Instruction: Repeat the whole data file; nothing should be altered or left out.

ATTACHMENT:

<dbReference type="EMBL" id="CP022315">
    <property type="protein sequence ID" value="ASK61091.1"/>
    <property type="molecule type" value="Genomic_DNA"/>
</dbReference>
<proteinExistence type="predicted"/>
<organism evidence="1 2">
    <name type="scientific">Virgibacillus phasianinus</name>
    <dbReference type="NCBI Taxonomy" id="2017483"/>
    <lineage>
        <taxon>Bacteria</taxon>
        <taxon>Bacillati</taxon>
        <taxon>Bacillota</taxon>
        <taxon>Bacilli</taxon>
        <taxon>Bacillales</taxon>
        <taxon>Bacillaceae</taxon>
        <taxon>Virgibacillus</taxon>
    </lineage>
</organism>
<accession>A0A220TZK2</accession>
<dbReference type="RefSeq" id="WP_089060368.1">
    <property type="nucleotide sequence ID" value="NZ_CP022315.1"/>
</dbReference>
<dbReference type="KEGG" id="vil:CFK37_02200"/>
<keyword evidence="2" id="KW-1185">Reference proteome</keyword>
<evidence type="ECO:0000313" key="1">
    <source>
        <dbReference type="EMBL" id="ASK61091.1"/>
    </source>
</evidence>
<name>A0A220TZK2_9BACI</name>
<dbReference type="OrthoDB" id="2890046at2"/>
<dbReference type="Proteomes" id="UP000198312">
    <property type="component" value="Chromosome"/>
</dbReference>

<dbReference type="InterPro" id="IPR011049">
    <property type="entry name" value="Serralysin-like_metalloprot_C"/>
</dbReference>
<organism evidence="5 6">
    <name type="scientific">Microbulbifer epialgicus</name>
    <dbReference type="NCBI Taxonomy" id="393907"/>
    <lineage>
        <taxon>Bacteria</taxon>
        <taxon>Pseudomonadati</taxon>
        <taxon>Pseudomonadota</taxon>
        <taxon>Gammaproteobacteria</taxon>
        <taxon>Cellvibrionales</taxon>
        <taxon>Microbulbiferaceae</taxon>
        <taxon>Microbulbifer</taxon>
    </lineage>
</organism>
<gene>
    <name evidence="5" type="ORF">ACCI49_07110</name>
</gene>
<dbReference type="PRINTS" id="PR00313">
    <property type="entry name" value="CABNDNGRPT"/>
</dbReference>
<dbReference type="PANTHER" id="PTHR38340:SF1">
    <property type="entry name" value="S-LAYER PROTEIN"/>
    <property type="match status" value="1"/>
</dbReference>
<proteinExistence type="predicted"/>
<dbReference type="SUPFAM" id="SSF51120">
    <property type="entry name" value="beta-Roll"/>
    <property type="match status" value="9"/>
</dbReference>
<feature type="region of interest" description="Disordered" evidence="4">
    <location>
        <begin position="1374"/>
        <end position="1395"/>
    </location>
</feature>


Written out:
<dbReference type="EMBL" id="CP022315">
    <property type="protein sequence ID" value="ASK61091.1"/>
    <property type="molecule type" value="Genomic_DNA"/>
</dbReference>
<proteinExistence type="predicted"/>
<organism evidence="1 2">
    <name type="scientific">Virgibacillus phasianinus</name>
    <dbReference type="NCBI Taxonomy" id="2017483"/>
    <lineage>
        <taxon>Bacteria</taxon>
        <taxon>Bacillati</taxon>
        <taxon>Bacillota</taxon>
        <taxon>Bacilli</taxon>
        <taxon>Bacillales</taxon>
        <taxon>Bacillaceae</taxon>
        <taxon>Virgibacillus</taxon>
    </lineage>
</organism>
<accession>A0A220TZK2</accession>
<dbReference type="RefSeq" id="WP_089060368.1">
    <property type="nucleotide sequence ID" value="NZ_CP022315.1"/>
</dbReference>
<dbReference type="KEGG" id="vil:CFK37_02200"/>
<keyword evidence="2" id="KW-1185">Reference proteome</keyword>
<evidence type="ECO:0000313" key="1">
    <source>
        <dbReference type="EMBL" id="ASK61091.1"/>
    </source>
</evidence>
<name>A0A220TZK2_9BACI</name>
<dbReference type="OrthoDB" id="2890046at2"/>
<dbReference type="Proteomes" id="UP000198312">
    <property type="component" value="Chromosome"/>
</dbReference>

<dbReference type="InterPro" id="IPR011049">
    <property type="entry name" value="Serralysin-like_metalloprot_C"/>
</dbReference>
<organism evidence="5 6">
    <name type="scientific">Microbulbifer epialgicus</name>
    <dbReference type="NCBI Taxonomy" id="393907"/>
    <lineage>
        <taxon>Bacteria</taxon>
        <taxon>Pseudomonadati</taxon>
        <taxon>Pseudomonadota</taxon>
        <taxon>Gammaproteobacteria</taxon>
        <taxon>Cellvibrionales</taxon>
        <taxon>Microbulbiferaceae</taxon>
        <taxon>Microbulbifer</taxon>
    </lineage>
</organism>
<gene>
    <name evidence="5" type="ORF">ACCI49_07110</name>
</gene>
<dbReference type="PRINTS" id="PR00313">
    <property type="entry name" value="CABNDNGRPT"/>
</dbReference>
<dbReference type="PANTHER" id="PTHR38340:SF1">
    <property type="entry name" value="S-LAYER PROTEIN"/>
    <property type="match status" value="1"/>
</dbReference>
<proteinExistence type="predicted"/>
<dbReference type="SUPFAM" id="SSF51120">
    <property type="entry name" value="beta-Roll"/>
    <property type="match status" value="9"/>
</dbReference>
<feature type="region of interest" description="Disordered" evidence="4">
    <location>
        <begin position="1374"/>
        <end position="1395"/>
    </location>
</feature>